As a Product Manager, you will be required to be a leader and a champion of the product that you are responsible for. In practice, most of the time, this means that you will be leading without authority. Leading without authority is a critical skill that needs to be adopted by all Product Managers.
So what does leading without authority entail and why do you need to do it?
Well there are volumes and volumes written on it so this is going to be a brief overview of the most salient points. To be a successful Product Manager, you will have to learn strong leadership skills. Not everyone is born a leader and even those that have a natural flare for it still need to learn the skills that will enable them to deal with most eventualities.
Tips on Leading Without Authority
- First you have to lead by example. You have to walk the walk and talk the talk. What you do is always being watched by someone so everything you do must be beyond reproach and done in a professional manner.
- You need to make yourself visible. Be seen to be participating in important debates and projects. Do not stay in your office, you need to show your face and be seen as a person that is getting things done and meeting their commitments. One of your main skills in order to bring cross-functional teams together successfully is networking and bridge building with your peers, with senior management and with those below you in the organizational structure.
- Make sure that you share your knowledge, actively listen to people and take on board what they have to say. Giving and receiving feedback is a very important part of building your integrity and engendering trust. Help other out where you can and ensure that you include others in your projects, discussions and decision-making processes.
- Make sure that you are at the forefront of problem solving; that you think strategically; and that you reflect upon your actions critically and learn from your experiences. You must demonstrate your striving for excellence and empower others to do the same.
- And perhaps most important of all be passionate about your product and what you do. Being positive and upbeat is infectious and will engender the same response in others.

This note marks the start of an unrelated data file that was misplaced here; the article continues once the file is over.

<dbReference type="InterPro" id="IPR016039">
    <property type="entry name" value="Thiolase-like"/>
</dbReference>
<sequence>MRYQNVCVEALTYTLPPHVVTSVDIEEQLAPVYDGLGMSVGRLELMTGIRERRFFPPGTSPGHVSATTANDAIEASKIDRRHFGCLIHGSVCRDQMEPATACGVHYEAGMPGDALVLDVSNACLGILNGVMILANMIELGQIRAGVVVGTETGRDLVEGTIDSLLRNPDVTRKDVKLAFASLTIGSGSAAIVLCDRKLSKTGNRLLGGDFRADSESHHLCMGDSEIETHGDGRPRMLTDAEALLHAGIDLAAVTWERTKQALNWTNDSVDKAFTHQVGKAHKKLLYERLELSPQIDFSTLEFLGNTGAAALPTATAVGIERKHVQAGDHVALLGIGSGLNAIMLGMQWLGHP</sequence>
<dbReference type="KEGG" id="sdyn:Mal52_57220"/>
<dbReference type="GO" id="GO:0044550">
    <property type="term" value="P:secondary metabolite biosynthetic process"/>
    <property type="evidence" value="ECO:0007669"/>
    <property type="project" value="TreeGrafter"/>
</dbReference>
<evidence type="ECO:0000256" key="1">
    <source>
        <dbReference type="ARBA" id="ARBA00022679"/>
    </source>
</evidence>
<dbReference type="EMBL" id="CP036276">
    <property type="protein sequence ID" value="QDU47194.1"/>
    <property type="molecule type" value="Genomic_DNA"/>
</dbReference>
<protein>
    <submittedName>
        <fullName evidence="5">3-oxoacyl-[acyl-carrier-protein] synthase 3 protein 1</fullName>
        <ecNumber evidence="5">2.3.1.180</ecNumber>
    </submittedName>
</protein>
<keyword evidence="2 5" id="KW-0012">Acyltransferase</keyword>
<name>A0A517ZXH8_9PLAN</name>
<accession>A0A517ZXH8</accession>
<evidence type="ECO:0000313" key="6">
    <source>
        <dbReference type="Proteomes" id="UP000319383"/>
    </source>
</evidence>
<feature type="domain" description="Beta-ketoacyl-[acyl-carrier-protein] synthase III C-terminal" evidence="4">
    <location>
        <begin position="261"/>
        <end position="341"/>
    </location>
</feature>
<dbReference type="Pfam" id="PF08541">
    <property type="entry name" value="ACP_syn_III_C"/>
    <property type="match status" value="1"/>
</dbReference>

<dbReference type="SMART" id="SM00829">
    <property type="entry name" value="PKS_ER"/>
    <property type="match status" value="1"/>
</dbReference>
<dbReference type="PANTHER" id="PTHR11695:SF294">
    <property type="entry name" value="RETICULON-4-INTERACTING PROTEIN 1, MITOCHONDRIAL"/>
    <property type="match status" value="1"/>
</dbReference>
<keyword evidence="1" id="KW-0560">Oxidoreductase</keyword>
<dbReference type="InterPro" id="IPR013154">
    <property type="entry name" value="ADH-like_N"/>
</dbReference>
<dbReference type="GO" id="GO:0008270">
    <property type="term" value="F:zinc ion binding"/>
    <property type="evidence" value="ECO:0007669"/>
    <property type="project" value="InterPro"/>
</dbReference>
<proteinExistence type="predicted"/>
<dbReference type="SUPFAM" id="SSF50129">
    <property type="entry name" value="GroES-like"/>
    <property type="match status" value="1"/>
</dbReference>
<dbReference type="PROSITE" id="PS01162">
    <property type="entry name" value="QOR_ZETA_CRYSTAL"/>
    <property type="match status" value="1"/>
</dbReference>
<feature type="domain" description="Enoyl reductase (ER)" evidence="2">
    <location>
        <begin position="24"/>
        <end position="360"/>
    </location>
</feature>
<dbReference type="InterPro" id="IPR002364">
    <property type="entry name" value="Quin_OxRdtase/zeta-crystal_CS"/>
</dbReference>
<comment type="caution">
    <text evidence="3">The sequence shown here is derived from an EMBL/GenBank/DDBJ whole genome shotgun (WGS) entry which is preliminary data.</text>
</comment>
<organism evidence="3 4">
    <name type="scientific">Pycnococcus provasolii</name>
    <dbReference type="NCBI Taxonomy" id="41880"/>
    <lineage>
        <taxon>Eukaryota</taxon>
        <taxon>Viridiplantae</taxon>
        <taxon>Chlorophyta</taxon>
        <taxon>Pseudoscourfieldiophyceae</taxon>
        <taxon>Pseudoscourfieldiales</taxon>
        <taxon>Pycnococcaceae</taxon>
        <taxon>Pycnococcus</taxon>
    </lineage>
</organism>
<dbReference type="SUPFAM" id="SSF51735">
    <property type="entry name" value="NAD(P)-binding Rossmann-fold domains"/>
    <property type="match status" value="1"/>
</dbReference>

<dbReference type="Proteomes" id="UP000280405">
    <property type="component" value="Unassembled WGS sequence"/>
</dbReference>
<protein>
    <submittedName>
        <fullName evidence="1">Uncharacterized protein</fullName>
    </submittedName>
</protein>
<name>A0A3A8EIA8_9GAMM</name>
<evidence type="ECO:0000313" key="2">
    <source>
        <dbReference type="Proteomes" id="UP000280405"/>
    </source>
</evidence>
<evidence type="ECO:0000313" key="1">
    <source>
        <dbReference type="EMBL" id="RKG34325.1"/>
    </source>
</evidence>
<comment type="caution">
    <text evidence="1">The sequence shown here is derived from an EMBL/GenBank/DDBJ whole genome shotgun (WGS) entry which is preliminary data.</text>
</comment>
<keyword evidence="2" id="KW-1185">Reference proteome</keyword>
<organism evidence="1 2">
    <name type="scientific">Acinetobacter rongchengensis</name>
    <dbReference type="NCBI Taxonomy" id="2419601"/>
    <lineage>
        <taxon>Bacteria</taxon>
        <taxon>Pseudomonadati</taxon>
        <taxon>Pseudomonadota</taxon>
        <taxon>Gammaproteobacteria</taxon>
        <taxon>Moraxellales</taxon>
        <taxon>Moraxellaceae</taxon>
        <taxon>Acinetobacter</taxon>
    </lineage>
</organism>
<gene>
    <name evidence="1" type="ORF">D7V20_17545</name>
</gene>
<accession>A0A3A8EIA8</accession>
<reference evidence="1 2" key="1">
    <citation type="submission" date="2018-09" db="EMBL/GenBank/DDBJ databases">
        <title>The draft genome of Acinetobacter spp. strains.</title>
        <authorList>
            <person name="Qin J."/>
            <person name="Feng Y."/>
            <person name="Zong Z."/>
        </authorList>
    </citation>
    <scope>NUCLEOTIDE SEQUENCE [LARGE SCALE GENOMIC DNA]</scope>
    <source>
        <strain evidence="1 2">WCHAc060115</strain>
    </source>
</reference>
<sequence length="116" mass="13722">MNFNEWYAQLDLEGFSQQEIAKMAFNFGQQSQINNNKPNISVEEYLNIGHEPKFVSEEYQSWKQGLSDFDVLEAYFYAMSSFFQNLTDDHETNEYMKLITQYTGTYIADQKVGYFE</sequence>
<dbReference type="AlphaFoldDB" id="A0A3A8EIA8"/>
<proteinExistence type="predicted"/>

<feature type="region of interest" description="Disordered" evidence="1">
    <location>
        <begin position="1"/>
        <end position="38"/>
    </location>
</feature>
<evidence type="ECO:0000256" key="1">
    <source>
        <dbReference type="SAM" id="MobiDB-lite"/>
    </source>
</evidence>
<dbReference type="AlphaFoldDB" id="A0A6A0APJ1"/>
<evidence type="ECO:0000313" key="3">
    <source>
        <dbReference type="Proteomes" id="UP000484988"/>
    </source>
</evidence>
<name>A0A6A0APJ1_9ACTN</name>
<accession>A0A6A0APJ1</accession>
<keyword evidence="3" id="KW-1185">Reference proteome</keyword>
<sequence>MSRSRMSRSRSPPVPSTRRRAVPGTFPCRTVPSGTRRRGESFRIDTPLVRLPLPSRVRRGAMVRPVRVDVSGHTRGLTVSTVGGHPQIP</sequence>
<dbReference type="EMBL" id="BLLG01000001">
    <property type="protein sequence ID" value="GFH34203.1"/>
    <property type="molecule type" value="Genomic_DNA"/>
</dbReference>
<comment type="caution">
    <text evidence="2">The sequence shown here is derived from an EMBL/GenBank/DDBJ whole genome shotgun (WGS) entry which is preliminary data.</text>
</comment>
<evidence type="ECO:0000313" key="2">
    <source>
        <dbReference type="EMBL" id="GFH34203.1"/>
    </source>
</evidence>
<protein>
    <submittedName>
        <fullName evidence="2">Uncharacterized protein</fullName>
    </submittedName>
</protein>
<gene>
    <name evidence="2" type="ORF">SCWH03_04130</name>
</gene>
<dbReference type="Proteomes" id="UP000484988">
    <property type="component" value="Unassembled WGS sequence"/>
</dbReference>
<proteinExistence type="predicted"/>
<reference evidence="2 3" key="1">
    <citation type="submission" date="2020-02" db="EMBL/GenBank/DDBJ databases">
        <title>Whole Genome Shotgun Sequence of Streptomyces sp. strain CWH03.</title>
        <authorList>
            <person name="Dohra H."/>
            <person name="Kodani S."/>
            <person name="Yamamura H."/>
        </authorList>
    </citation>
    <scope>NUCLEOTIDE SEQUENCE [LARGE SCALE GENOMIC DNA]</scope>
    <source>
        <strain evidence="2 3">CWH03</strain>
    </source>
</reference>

You will have to absorb everything you can from the people around you, assimilate it and use the effective techniques.
Your knowledge will have to be constantly updated as well. You can do this by reading articles, reading books, seeking out courses, conferences and workshops to hone your skills. This is definitely a skill that requires continuous improvement through gaining knowledge and experience.
If you are able to you should also find a mentor or coach that you respect. Having someone impartial to discuss your experiences and new concepts with is vitally important.
The role of a product manager is a leadership role, where you have to align people to work towards a vision. Here you find the most useful resources on leadership, both in general and for product managers more specifically.
On Leadership in General
What Makes a Leader? by Daniel Goleman
TED Playlist: How to be a great leader by multiple presenters
A Manager’s Manifesto by Julie Zhuo
3 Steps to Magnetic Leadership by Alan E. Shelton
The Difference Between Good Leaders and Great Ones by James R. Bailey
5 Leadership Lessons From Mark Zuckerberg and Other Top CEOs by Sydney Finkelstein
Leadership for Product Managers
Debunking Leadership Myths by Roger Cauvin
Anatomy of a Product Leader by Jason Baumgarten and Greg Sedlock
What Makes A Great Product Leader? by Rob Go
10 Leadership Qualities of Successful Product Managers by Roman Pichler
How Product Managers Build Leadership Skills by Brian de Haaff
Applying Leverage as a Product Manager by Brandon Chu
How to Choose the Right Product Management Leadership Styles by Roman Pichler